Associations: Cincinnati Zoo Tragedy Offers Important Lessons

After Harambe, a gorilla at the Cincinnati Zoo, was killed during the rescue of a young boy who had fallen into the gorilla's enclosure, there was a national outcry against both the zoo and the child's parents. Despite the tragedy, zoo associations worldwide have defended the zoo's decision and believe there are lessons that can be learned from it that may prevent similar incidents.

The fatal shooting of a silverback gorilla at the Cincinnati Zoo in order to rescue a 4-year-old boy who had gotten into the animal’s enclosure has raised serious questions, including whether there was another way to handle the situation to avoid killing 17-year-old Harambe, what role the mother played in the incident, and (as PETA posits) whether zoos should exist at all.

The Cincinnati Zoo’s decision has repeatedly been second-guessed by the public, something highlighted by multiple Change.org petitions calling for legal consequences for the boy’s parents. However, the zoo would do the same thing if faced with a similar situation, its director, Thane Maynard, has said.

Clearly, this was not an easy decision to make. But according to multiple zoo associations around the world, it was the right one, given the circumstances. Kirsten Pullen, the chief executive officer of the British and Irish Association of Zoos and Aquariums, is among those who commented on the unpredictability of the situation.

“It was an incredibly dangerous situation for the child,” Pullen told the New Scientist. “The silverback, Harambe, grabbed the child by the leg and whooshed him through the water. He was using the child as part of a display. We can’t see the gorilla’s expression so we don’t know if he is being aggressive, but the display indicates an agitated animal, and his behavior is very unpredictable.”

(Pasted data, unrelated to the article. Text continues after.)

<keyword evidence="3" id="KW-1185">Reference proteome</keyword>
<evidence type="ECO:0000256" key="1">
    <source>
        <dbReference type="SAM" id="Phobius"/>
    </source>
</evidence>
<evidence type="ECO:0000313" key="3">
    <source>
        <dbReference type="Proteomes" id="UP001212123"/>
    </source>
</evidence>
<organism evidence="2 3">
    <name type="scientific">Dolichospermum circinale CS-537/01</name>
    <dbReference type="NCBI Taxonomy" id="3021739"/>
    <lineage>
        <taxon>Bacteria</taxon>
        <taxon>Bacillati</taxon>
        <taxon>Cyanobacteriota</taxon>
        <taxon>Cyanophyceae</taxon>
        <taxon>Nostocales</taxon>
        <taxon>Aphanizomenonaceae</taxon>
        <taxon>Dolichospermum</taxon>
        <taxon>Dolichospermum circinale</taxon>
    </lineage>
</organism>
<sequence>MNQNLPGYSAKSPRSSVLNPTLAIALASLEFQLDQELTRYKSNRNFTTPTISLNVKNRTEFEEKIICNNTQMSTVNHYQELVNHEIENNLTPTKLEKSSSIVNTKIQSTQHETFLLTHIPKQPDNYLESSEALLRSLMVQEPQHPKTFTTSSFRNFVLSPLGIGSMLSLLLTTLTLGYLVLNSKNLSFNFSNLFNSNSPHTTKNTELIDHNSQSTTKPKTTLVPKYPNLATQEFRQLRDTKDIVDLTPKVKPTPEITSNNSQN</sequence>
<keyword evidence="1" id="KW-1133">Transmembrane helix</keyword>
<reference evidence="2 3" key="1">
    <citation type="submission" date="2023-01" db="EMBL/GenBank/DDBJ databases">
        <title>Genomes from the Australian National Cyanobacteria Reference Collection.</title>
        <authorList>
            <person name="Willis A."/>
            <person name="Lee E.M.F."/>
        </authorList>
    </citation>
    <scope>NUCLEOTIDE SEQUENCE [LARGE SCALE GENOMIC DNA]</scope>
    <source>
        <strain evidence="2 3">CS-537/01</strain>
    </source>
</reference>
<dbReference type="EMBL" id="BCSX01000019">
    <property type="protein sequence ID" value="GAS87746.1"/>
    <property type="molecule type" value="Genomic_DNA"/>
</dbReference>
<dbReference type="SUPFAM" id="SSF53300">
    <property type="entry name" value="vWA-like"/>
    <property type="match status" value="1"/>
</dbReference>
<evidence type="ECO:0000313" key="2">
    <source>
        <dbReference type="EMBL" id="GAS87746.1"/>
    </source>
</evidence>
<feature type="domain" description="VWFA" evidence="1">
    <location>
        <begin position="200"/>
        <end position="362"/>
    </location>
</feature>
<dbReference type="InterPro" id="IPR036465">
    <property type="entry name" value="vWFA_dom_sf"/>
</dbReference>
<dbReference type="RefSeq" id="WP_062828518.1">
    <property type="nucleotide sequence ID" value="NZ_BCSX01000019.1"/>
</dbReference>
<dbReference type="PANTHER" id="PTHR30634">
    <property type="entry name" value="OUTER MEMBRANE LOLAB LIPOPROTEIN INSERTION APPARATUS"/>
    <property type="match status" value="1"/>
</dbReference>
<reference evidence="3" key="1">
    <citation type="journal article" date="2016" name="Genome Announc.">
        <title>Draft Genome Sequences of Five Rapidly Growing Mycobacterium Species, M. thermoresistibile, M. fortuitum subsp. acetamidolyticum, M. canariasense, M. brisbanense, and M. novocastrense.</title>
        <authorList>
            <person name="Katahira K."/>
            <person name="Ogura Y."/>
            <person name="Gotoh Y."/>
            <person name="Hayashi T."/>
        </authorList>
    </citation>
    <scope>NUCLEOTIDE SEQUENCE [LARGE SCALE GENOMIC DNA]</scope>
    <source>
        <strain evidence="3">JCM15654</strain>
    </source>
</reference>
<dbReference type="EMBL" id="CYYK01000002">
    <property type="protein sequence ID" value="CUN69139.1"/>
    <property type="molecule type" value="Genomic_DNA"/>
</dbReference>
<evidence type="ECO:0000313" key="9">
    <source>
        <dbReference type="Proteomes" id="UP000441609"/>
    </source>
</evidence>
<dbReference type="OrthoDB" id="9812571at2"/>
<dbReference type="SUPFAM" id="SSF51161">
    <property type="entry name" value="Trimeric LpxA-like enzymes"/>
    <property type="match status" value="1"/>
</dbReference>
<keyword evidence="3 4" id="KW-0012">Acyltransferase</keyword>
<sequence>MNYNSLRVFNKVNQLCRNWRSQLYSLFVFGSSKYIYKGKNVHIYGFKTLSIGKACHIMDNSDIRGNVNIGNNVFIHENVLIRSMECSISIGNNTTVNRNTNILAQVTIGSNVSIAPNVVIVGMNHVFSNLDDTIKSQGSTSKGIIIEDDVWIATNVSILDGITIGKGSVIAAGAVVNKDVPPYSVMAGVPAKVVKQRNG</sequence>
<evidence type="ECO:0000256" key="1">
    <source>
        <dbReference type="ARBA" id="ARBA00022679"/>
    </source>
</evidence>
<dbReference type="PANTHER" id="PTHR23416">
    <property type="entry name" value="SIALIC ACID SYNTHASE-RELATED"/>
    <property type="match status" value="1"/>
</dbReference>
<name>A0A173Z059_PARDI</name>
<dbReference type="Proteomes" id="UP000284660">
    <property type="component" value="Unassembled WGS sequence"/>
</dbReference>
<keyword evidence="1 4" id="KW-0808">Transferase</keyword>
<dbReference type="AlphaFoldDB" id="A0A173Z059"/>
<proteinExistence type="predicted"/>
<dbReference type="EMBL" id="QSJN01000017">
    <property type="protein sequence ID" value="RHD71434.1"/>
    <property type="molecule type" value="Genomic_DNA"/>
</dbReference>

The Association of Zoos and Aquariums (AZA), meanwhile, noted in an interview with the Canadian Press that the incident, tragic as it was, showed signs that the zoo was following proper protocol.

“I think that preparation is what you saw happen in Cincinnati where the zoo professionals were able to resolve the situation very quickly,” Spokesman Rob Vernon told the wire service on Monday. “They have a top-notch staff there, and it showed yesterday during an unfortunate incident.”

One question that arose from the event is whether stronger barriers are needed around enclosures. In comments to The New York Times, Vernon said that while AZA is waiting for a report from the zoo, he expects it will highlight the need for more secure enclosures for gorillas.

In comments to the Canadian Press, the executive director of Canada’s Accredited Zoos and Aquariums, Massimo Bergamini, said the incident highlighted the importance of the frequent safety checks that members of CAZA and similar groups undertake each year.

“In addition to having policies and procedures in place, this involves holding regular emergency simulation exercises to ensure that in the event of an incident, trained Emergency Response Personnel are mobilized, know exactly what to do, and have the necessary equipment on hand as well as the authority to act,” Bergamini told the Canadian Press.

A gorilla statue at the Cincinnati Zoo has become a makeshift memorial for Harambe, who was killed over the weekend. (William Philpott/Reuters)

Ernie Smith

By Ernie Smith

Ernie Smith is a former senior editor for Associations Now. MORE

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